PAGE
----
40 years after the first Moon landing, the International Space Station, now “as large as a four-storey house,” reports David Randall in the Independent, orbits the Earth 15 times a day with 12 men, one woman, seven Americans, two Russians, two Canadians, one Japanese and a Belgian inside.

A far bigger step could soon be taken, however. Specialists are to advise President Barack Obama on whether the US should embark on a 21st-century space programme that could see Americans return to the Moon, and eventually Mars. “The President's decision could instigate a space race with China that might be fiercer than anything seen in its Sixties rivalry with Russia,” notes the London daily. In the meantime, Beijing has declared it intends landing on the Moon by 2020, while Russia has also committed to “a major upgrade of its space capability, the first of the post-Soviet era.”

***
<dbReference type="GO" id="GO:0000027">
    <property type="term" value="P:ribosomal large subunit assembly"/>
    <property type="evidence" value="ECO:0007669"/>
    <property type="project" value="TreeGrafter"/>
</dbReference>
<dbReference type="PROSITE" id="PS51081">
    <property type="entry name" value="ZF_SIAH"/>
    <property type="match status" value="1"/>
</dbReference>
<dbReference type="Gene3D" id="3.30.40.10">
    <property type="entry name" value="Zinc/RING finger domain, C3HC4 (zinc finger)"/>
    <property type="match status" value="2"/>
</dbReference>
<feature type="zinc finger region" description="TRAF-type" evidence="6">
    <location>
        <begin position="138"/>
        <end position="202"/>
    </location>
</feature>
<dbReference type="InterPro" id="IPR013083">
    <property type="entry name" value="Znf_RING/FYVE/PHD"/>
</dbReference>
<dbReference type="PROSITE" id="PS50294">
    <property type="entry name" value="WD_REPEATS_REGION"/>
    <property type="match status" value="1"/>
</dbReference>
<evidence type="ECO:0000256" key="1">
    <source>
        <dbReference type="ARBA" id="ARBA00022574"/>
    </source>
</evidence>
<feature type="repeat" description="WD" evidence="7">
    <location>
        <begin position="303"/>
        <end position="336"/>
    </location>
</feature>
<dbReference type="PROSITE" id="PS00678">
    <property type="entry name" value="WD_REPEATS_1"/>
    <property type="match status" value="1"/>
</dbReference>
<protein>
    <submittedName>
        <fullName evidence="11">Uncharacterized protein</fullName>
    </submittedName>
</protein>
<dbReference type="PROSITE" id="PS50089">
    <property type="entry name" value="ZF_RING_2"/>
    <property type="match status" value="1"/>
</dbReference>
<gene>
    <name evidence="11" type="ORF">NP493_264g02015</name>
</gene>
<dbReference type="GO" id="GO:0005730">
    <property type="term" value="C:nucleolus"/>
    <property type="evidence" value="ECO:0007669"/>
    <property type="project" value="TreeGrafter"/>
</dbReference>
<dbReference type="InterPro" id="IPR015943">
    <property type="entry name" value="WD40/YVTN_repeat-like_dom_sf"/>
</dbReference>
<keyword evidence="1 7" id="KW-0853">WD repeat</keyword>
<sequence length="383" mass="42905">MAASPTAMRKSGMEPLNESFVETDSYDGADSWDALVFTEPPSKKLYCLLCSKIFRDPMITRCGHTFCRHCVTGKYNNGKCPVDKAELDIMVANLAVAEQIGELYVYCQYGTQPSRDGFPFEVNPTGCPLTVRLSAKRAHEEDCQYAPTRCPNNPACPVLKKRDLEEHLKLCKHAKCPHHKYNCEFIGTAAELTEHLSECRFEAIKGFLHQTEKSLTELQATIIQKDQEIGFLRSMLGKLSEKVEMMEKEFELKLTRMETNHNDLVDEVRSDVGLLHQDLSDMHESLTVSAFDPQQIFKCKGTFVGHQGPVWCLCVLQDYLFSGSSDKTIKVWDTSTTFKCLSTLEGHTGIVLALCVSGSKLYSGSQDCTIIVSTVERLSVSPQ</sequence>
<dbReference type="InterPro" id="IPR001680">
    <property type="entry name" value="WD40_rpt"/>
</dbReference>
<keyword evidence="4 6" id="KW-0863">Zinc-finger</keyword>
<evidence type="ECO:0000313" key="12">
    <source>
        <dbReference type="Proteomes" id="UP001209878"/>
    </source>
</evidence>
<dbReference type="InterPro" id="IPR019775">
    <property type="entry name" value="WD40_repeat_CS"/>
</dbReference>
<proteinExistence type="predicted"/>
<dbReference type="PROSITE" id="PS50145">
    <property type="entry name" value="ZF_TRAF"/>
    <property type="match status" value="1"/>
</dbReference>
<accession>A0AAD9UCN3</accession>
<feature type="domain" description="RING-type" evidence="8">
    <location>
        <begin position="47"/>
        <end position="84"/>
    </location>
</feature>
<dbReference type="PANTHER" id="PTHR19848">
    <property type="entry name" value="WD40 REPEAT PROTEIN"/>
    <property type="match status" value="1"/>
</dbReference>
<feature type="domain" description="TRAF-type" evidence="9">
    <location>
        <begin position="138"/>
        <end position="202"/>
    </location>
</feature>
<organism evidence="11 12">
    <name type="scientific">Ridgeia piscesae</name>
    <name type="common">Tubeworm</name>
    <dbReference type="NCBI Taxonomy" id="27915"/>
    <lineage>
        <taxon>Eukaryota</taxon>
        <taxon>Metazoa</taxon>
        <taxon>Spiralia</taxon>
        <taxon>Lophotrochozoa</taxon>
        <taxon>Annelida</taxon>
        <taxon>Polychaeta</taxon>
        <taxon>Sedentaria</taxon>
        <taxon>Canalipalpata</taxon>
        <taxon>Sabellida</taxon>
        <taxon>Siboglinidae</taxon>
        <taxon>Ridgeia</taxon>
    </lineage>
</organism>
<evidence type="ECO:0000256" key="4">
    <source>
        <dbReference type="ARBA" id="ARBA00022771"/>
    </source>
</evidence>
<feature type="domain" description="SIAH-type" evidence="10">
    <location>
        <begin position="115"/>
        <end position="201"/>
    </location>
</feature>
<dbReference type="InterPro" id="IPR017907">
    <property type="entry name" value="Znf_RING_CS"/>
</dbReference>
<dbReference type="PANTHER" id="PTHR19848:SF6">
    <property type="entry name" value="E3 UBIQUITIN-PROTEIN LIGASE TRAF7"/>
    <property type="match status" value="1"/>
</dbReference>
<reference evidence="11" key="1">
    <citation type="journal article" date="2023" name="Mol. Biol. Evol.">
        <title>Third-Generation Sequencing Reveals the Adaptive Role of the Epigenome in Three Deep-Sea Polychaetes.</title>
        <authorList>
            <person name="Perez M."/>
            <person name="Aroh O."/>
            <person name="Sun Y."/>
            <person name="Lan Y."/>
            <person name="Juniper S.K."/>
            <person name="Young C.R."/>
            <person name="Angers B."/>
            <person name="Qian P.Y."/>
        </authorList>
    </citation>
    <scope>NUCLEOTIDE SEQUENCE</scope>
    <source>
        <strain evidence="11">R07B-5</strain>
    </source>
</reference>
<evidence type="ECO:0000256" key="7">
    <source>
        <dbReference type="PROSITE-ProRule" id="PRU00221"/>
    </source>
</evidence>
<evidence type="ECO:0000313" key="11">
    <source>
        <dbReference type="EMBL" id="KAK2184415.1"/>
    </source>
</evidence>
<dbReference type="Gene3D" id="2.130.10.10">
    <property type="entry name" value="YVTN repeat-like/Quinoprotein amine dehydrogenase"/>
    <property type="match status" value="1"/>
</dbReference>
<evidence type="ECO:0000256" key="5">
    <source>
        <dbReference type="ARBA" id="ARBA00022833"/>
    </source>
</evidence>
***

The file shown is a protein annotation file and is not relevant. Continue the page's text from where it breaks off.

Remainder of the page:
Apollo 11 veteran Buzz Aldrin argues that America could aid international partners for lunar exploration in order to free up its own resources to develop systems for "even more ambitious goals" such as a manned mission to Mars. Surprisingly, many environmentalists are greeting this news with enthusiasm. While some wonder whether manned exploration is compatible with tackling climate change, poverty, and diseases on Earth, James Lovelock, inventor of the Gaia theory, argues that “any environmentalist who opposes space travel has no imagination whatever.”